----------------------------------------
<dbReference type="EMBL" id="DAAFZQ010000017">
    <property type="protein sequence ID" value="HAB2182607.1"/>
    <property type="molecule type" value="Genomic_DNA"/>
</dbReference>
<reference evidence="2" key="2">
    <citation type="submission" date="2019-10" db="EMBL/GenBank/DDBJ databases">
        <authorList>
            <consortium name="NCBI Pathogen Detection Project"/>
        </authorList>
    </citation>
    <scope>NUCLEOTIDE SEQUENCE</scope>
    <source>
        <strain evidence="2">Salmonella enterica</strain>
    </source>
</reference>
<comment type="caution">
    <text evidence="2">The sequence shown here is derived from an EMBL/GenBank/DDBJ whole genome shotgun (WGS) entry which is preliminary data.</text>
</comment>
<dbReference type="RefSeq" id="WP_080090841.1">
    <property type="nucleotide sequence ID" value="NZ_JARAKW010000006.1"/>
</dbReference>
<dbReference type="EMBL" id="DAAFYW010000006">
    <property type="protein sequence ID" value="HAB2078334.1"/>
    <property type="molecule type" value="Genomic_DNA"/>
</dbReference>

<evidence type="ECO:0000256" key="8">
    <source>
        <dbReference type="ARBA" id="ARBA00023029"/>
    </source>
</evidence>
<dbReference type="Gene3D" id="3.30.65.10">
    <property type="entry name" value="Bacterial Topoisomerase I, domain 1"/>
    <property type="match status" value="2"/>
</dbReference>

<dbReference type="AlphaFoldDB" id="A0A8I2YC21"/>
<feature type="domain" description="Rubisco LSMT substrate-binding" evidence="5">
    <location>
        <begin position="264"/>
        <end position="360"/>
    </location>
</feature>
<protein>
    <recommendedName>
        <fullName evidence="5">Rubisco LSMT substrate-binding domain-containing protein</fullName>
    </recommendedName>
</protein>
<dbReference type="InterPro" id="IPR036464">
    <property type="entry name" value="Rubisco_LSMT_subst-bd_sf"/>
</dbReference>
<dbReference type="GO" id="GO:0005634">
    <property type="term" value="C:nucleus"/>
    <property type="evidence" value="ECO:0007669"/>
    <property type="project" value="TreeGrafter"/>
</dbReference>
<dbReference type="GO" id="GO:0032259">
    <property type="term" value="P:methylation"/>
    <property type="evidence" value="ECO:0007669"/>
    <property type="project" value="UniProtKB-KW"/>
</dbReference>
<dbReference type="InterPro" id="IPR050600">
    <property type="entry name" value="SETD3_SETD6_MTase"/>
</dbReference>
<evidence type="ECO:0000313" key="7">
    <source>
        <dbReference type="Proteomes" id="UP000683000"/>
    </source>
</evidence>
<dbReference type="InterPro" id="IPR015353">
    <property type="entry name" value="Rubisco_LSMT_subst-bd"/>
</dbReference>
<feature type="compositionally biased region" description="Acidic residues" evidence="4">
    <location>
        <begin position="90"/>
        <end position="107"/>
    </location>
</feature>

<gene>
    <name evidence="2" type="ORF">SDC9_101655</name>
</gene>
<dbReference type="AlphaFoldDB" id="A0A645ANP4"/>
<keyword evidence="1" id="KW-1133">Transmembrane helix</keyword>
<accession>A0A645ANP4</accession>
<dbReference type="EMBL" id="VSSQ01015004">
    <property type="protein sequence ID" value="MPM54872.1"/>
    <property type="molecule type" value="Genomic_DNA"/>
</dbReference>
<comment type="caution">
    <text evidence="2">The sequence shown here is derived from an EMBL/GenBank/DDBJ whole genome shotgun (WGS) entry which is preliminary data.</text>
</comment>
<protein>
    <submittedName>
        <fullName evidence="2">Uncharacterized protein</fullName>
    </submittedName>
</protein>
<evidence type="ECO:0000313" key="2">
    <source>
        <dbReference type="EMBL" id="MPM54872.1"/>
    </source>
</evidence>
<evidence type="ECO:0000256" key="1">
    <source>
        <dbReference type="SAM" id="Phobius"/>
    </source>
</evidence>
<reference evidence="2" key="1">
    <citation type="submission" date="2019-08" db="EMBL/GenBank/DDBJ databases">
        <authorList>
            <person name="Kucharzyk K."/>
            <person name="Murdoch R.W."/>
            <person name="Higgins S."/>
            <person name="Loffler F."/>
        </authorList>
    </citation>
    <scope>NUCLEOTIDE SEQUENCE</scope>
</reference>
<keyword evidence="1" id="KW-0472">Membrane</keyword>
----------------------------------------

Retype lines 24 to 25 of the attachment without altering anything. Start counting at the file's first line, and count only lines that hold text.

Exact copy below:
    <property type="molecule type" value="Genomic_DNA"/>
</dbReference>